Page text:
Global poverty is both fuel for COVID-19 and one of its byproducts. There has been considerable focus on essential workers in publicly praised positions, and rightfully so. Nurses and medics are assuredly not the only workers on the front lines. Many essential workers must make the unfair choice between their safety and their rent. For instance, an article in Brookings features Sabrina Hopps, a housekeeping aid at a nursing home. She emphasizes the pressure in cleaning during a pandemic; if she does not do her job with the utmost care, she runs the risk of exposing herself and others (much older) to the deadly virus. Yet, while an important position like this with such long hours might be deemed essential, it is not treated as such. She is paid a very low wage and she does not have access to the same equipment as do nurses and doctors, even though she works just as closely with people. Brookings emphasizes that most of these essential workers who are “phlebotomists, home health aides, housekeepers, [and] medical assistants…” are women and people of color. They are consistently exposed to the virus and are not compensated accordingly.
Alina Selyukh of NPR writes, “[Essential workers] are falling sick and dying even though their work was never supposed to be about life and death.” Poverty has been a global crisis for a long time, but this virus has made it clear that low-wage workers are considered paradoxically both necessary and undervalued. Workers have had to ask for “basic protection against the virus,” like gloves and masks. While cook Bartolomé Perez, in his 30 years with McDonald’s, has been on strikes for better working conditions before, he has never seen his co-workers fall ill and die.
USA Today reminds readers that COVID-19 is actually shedding a light on systemic problems we need to collectively handle. Another crisis of whatever form will come in the future and while preparation is key just as it was for COVID-19, the majority of the globe will suffer if poverty is still deepening as it is today. When news of the virus first arrived, the CDC recommended that the population prepare itself and stock up on food and avoid public settings. While this can significantly weaken the virus, low-wage workers can follow up on neither of these pieces of advice, with no spare change to buy more products than necessary and no option to stay home from work (either because they are essential or because they cannot afford to.) USA Today points out that high exposure just strengthens the virus for the entire population; anyone who is unwillingly exposed will inevitably pass it on.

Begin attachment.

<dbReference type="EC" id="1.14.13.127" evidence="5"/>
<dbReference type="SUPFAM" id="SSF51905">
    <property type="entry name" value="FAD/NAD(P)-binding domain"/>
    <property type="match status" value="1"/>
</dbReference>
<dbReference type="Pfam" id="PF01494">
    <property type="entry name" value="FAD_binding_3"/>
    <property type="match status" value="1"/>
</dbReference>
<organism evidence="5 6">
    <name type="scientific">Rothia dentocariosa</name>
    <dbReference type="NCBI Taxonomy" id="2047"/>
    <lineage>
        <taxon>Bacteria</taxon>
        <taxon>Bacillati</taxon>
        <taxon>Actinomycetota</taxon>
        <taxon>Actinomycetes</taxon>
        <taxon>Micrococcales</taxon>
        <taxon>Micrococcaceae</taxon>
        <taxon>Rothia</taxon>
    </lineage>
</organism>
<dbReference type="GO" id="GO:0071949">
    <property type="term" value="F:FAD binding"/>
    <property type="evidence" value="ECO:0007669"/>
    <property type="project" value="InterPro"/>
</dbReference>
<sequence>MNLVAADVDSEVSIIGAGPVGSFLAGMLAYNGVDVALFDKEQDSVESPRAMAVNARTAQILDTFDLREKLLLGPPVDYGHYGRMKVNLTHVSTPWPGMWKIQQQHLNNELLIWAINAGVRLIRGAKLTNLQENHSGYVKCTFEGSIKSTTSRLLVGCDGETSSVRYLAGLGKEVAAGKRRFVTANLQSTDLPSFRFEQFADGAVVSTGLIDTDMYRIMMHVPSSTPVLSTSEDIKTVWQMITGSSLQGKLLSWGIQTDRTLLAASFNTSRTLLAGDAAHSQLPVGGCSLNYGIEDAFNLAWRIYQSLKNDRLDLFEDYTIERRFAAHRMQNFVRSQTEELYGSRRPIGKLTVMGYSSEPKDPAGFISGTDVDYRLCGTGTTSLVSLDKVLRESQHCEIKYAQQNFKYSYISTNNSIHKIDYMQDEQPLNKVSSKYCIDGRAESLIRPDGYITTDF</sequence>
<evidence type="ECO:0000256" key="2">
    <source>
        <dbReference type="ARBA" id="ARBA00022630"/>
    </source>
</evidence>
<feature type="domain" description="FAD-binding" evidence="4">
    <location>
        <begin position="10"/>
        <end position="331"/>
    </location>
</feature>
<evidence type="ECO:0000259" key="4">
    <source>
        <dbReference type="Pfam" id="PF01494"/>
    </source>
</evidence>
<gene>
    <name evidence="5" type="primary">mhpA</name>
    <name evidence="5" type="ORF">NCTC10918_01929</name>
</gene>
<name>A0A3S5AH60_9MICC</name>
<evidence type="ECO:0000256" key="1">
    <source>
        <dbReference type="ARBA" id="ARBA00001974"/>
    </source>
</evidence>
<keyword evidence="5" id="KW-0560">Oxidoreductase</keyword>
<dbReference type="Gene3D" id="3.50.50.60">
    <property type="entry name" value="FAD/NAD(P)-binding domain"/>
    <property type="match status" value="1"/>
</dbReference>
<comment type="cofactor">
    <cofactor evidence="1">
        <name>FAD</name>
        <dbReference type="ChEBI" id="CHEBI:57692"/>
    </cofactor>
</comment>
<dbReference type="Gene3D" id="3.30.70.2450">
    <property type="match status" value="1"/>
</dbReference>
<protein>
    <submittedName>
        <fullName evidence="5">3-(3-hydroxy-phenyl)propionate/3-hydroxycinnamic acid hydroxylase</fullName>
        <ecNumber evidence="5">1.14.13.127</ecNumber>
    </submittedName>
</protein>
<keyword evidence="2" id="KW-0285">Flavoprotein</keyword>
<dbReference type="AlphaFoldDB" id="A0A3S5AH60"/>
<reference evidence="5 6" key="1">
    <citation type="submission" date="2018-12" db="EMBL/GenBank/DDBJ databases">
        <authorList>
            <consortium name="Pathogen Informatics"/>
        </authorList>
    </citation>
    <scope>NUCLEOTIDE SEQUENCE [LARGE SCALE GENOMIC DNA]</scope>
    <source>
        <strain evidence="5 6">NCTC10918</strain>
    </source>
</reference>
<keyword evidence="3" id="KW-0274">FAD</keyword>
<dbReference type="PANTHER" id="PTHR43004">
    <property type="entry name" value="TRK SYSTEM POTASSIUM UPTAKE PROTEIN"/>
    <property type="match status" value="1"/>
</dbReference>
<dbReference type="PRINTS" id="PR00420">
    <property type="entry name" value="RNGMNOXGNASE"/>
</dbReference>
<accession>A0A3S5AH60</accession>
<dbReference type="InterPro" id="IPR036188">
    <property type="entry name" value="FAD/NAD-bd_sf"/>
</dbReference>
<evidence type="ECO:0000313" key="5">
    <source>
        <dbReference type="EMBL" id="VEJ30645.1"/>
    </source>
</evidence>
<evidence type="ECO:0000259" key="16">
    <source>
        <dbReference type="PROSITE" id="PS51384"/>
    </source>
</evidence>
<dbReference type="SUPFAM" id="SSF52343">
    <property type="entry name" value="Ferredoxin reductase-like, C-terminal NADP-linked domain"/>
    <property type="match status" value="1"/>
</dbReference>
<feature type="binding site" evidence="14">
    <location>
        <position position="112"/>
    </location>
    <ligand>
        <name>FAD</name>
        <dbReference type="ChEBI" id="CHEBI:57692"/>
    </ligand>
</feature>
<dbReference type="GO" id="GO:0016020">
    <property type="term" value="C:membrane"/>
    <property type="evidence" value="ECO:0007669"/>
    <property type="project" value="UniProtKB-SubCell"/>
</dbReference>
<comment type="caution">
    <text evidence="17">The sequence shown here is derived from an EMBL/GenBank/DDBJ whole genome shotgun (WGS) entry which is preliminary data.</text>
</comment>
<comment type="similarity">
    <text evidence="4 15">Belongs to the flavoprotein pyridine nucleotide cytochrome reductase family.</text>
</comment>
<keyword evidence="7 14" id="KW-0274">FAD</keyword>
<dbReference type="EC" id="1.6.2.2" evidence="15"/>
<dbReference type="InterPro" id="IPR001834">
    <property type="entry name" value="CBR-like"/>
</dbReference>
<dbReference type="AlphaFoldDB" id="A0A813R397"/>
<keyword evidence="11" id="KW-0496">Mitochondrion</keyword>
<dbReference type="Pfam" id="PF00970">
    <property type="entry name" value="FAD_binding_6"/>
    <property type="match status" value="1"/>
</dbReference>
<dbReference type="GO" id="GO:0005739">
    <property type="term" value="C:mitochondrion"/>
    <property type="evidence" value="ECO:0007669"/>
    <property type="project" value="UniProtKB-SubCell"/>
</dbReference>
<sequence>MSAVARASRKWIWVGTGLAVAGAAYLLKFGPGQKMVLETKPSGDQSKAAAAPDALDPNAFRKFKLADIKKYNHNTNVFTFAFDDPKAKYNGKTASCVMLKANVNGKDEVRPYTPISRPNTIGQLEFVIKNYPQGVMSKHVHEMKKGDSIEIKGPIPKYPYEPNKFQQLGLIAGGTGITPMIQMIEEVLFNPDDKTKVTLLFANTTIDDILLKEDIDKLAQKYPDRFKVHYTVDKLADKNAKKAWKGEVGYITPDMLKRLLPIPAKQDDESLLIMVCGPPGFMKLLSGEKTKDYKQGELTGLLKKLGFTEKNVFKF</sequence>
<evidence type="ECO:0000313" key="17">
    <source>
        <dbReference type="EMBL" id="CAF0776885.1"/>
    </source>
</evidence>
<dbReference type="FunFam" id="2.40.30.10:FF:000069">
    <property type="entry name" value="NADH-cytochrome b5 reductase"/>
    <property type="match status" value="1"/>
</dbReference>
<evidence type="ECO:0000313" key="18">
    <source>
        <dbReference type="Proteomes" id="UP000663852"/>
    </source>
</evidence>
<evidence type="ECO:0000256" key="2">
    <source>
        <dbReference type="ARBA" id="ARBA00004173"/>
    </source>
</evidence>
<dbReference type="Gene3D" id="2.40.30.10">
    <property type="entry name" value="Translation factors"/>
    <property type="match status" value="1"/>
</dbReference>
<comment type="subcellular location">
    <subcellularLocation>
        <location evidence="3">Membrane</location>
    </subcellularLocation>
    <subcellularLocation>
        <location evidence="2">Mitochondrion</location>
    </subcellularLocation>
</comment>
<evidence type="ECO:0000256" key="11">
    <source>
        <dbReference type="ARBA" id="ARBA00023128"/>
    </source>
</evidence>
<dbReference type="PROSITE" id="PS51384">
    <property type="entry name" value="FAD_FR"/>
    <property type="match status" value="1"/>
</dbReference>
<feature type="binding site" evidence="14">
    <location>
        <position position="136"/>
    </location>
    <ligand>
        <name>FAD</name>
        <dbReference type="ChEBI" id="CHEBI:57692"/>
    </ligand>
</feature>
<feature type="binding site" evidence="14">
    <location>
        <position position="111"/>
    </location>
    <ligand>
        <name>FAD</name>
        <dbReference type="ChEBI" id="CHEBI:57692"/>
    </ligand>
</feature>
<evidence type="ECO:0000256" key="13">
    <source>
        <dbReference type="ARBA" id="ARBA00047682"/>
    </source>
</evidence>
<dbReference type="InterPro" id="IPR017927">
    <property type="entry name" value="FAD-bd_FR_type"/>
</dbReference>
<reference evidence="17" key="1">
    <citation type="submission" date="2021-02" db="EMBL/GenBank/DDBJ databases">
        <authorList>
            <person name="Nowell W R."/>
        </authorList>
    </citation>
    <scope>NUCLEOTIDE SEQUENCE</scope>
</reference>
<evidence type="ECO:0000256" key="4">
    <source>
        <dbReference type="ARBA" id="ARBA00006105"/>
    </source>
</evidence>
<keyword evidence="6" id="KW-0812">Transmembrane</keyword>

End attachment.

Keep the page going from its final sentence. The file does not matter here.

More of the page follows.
One of the United Nation’s Sustainable Development goals is to put an end to poverty by the year 2030, and they have made a considerable amount of progress within the last decade. However, according to the World Institute for Development Economics Research, this effort may be reversed by COVID-19 and for the first time since 1990, we will likely see poverty “increase.” This means that there could be as many as 580 million more impoverished people by the time we have defeated the virus. UN WIDER calls for international superpowers to support developing nations as they pick up the pieces; otherwise, we cannot expect to defeat COVID-19 in the first place.
We must begin now to eradicate poverty during the COVID-19 crisis so that no one is disadvantaged for the future crises which will inevitably arise as we progress through human history. Only by ending poverty will the world become a better place.